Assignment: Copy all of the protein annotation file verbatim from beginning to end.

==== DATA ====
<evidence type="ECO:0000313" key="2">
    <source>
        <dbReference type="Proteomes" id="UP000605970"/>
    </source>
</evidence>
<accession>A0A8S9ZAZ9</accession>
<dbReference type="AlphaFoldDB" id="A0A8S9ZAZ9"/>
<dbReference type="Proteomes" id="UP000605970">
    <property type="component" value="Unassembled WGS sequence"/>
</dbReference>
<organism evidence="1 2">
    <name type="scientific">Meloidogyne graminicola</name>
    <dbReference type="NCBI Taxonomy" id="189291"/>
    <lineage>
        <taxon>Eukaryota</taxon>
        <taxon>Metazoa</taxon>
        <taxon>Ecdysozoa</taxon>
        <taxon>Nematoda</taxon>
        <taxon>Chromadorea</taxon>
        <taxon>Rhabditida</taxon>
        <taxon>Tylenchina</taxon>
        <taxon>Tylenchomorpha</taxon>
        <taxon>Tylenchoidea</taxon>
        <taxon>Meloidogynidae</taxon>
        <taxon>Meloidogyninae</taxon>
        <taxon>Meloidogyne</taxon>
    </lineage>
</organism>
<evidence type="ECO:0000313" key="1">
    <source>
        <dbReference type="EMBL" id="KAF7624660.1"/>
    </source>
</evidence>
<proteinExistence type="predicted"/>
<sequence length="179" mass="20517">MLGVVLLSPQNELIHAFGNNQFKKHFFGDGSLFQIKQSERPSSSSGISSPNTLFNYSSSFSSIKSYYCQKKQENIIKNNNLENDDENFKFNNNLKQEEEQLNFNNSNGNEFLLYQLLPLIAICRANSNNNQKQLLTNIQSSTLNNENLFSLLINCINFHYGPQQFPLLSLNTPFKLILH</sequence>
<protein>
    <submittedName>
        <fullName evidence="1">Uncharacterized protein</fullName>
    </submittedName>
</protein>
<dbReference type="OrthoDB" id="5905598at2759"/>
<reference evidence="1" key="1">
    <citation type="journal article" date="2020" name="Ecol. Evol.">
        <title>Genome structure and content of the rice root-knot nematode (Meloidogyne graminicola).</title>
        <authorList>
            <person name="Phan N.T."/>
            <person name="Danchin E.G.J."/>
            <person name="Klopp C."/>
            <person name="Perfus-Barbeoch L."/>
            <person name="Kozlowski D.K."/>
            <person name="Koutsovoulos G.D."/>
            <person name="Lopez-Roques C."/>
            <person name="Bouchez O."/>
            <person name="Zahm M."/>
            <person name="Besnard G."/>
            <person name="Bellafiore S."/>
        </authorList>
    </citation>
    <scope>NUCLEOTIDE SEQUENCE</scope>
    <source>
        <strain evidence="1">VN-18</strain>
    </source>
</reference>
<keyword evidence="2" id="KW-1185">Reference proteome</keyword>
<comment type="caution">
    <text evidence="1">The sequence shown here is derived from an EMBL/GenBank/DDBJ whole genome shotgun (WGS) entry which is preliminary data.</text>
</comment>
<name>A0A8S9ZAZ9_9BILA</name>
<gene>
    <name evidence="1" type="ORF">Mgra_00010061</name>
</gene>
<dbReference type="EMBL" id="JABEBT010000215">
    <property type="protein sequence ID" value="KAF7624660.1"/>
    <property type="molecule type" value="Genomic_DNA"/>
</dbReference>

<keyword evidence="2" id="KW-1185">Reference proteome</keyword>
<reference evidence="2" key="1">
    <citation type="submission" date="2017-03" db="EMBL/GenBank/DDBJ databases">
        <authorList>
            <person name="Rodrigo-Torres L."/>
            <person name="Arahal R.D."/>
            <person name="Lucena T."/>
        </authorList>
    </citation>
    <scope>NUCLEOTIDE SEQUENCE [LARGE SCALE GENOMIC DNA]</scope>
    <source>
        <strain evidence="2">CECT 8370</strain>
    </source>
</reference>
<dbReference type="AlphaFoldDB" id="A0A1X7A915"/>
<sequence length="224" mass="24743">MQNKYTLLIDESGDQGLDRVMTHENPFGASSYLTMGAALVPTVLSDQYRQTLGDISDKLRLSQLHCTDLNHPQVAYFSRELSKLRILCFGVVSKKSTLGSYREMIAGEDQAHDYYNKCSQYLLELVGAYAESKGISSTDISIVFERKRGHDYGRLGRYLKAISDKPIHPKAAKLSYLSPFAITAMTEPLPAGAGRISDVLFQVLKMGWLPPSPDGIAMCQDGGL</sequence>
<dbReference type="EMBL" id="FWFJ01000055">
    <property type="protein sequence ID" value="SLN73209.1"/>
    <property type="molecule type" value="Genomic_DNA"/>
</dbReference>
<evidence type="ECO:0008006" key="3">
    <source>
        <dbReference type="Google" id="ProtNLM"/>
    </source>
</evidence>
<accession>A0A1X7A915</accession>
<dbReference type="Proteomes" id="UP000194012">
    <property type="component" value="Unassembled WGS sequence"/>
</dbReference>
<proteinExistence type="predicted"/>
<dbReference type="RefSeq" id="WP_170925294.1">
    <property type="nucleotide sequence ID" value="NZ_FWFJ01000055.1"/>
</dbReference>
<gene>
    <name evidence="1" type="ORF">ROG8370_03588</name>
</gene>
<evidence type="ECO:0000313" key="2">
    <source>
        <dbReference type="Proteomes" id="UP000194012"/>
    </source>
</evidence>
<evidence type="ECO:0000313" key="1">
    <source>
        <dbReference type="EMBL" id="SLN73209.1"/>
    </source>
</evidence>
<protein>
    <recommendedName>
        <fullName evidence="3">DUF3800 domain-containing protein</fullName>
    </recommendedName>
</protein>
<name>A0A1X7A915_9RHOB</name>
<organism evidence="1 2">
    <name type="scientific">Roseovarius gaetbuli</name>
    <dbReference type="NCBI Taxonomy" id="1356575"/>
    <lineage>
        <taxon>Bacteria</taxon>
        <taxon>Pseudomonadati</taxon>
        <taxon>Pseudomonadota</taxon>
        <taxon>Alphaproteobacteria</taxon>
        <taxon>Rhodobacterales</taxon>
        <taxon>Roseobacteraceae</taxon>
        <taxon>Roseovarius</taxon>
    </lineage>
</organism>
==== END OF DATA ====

<evidence type="ECO:0000313" key="2">
    <source>
        <dbReference type="Proteomes" id="UP000605970"/>
    </source>
</evidence>
<accession>A0A8S9ZAZ9</accession>
<dbReference type="AlphaFoldDB" id="A0A8S9ZAZ9"/>
<dbReference type="Proteomes" id="UP000605970">
    <property type="component" value="Unassembled WGS sequence"/>
</dbReference>
<organism evidence="1 2">
    <name type="scientific">Meloidogyne graminicola</name>
    <dbReference type="NCBI Taxonomy" id="189291"/>
    <lineage>
        <taxon>Eukaryota</taxon>
        <taxon>Metazoa</taxon>
        <taxon>Ecdysozoa</taxon>
        <taxon>Nematoda</taxon>
        <taxon>Chromadorea</taxon>
        <taxon>Rhabditida</taxon>
        <taxon>Tylenchina</taxon>
        <taxon>Tylenchomorpha</taxon>
        <taxon>Tylenchoidea</taxon>
        <taxon>Meloidogynidae</taxon>
        <taxon>Meloidogyninae</taxon>
        <taxon>Meloidogyne</taxon>
    </lineage>
</organism>
<evidence type="ECO:0000313" key="1">
    <source>
        <dbReference type="EMBL" id="KAF7624660.1"/>
    </source>
</evidence>
<proteinExistence type="predicted"/>
<sequence length="179" mass="20517">MLGVVLLSPQNELIHAFGNNQFKKHFFGDGSLFQIKQSERPSSSSGISSPNTLFNYSSSFSSIKSYYCQKKQENIIKNNNLENDDENFKFNNNLKQEEEQLNFNNSNGNEFLLYQLLPLIAICRANSNNNQKQLLTNIQSSTLNNENLFSLLINCINFHYGPQQFPLLSLNTPFKLILH</sequence>
<protein>
    <submittedName>
        <fullName evidence="1">Uncharacterized protein</fullName>
    </submittedName>
</protein>
<dbReference type="OrthoDB" id="5905598at2759"/>
<reference evidence="1" key="1">
    <citation type="journal article" date="2020" name="Ecol. Evol.">
        <title>Genome structure and content of the rice root-knot nematode (Meloidogyne graminicola).</title>
        <authorList>
            <person name="Phan N.T."/>
            <person name="Danchin E.G.J."/>
            <person name="Klopp C."/>
            <person name="Perfus-Barbeoch L."/>
            <person name="Kozlowski D.K."/>
            <person name="Koutsovoulos G.D."/>
            <person name="Lopez-Roques C."/>
            <person name="Bouchez O."/>
            <person name="Zahm M."/>
            <person name="Besnard G."/>
            <person name="Bellafiore S."/>
        </authorList>
    </citation>
    <scope>NUCLEOTIDE SEQUENCE</scope>
    <source>
        <strain evidence="1">VN-18</strain>
    </source>
</reference>
<keyword evidence="2" id="KW-1185">Reference proteome</keyword>
<comment type="caution">
    <text evidence="1">The sequence shown here is derived from an EMBL/GenBank/DDBJ whole genome shotgun (WGS) entry which is preliminary data.</text>
</comment>
<name>A0A8S9ZAZ9_9BILA</name>
<gene>
    <name evidence="1" type="ORF">Mgra_00010061</name>
</gene>
<dbReference type="EMBL" id="JABEBT010000215">
    <property type="protein sequence ID" value="KAF7624660.1"/>
    <property type="molecule type" value="Genomic_DNA"/>
</dbReference>

<keyword evidence="2" id="KW-1185">Reference proteome</keyword>
<reference evidence="2" key="1">
    <citation type="submission" date="2017-03" db="EMBL/GenBank/DDBJ databases">
        <authorList>
            <person name="Rodrigo-Torres L."/>
            <person name="Arahal R.D."/>
            <person name="Lucena T."/>
        </authorList>
    </citation>
    <scope>NUCLEOTIDE SEQUENCE [LARGE SCALE GENOMIC DNA]</scope>
    <source>
        <strain evidence="2">CECT 8370</strain>
    </source>
</reference>
<dbReference type="AlphaFoldDB" id="A0A1X7A915"/>
<sequence length="224" mass="24743">MQNKYTLLIDESGDQGLDRVMTHENPFGASSYLTMGAALVPTVLSDQYRQTLGDISDKLRLSQLHCTDLNHPQVAYFSRELSKLRILCFGVVSKKSTLGSYREMIAGEDQAHDYYNKCSQYLLELVGAYAESKGISSTDISIVFERKRGHDYGRLGRYLKAISDKPIHPKAAKLSYLSPFAITAMTEPLPAGAGRISDVLFQVLKMGWLPPSPDGIAMCQDGGL</sequence>
<dbReference type="EMBL" id="FWFJ01000055">
    <property type="protein sequence ID" value="SLN73209.1"/>
    <property type="molecule type" value="Genomic_DNA"/>
</dbReference>
<evidence type="ECO:0008006" key="3">
    <source>
        <dbReference type="Google" id="ProtNLM"/>
    </source>
</evidence>
<accession>A0A1X7A915</accession>
<dbReference type="Proteomes" id="UP000194012">
    <property type="component" value="Unassembled WGS sequence"/>
</dbReference>
<proteinExistence type="predicted"/>
<dbReference type="RefSeq" id="WP_170925294.1">
    <property type="nucleotide sequence ID" value="NZ_FWFJ01000055.1"/>
</dbReference>
<gene>
    <name evidence="1" type="ORF">ROG8370_03588</name>
</gene>
<evidence type="ECO:0000313" key="2">
    <source>
        <dbReference type="Proteomes" id="UP000194012"/>
    </source>
</evidence>
<evidence type="ECO:0000313" key="1">
    <source>
        <dbReference type="EMBL" id="SLN73209.1"/>
    </source>
</evidence>
<protein>
    <recommendedName>
        <fullName evidence="3">DUF3800 domain-containing protein</fullName>
    </recommendedName>
</protein>
<name>A0A1X7A915_9RHOB</name>
<organism evidence="1 2">
    <name type="scientific">Roseovarius gaetbuli</name>
    <dbReference type="NCBI Taxonomy" id="1356575"/>
    <lineage>
        <taxon>Bacteria</taxon>
        <taxon>Pseudomonadati</taxon>
        <taxon>Pseudomonadota</taxon>
        <taxon>Alphaproteobacteria</taxon>
        <taxon>Rhodobacterales</taxon>
        <taxon>Roseobacteraceae</taxon>
        <taxon>Roseovarius</taxon>
    </lineage>
</organism>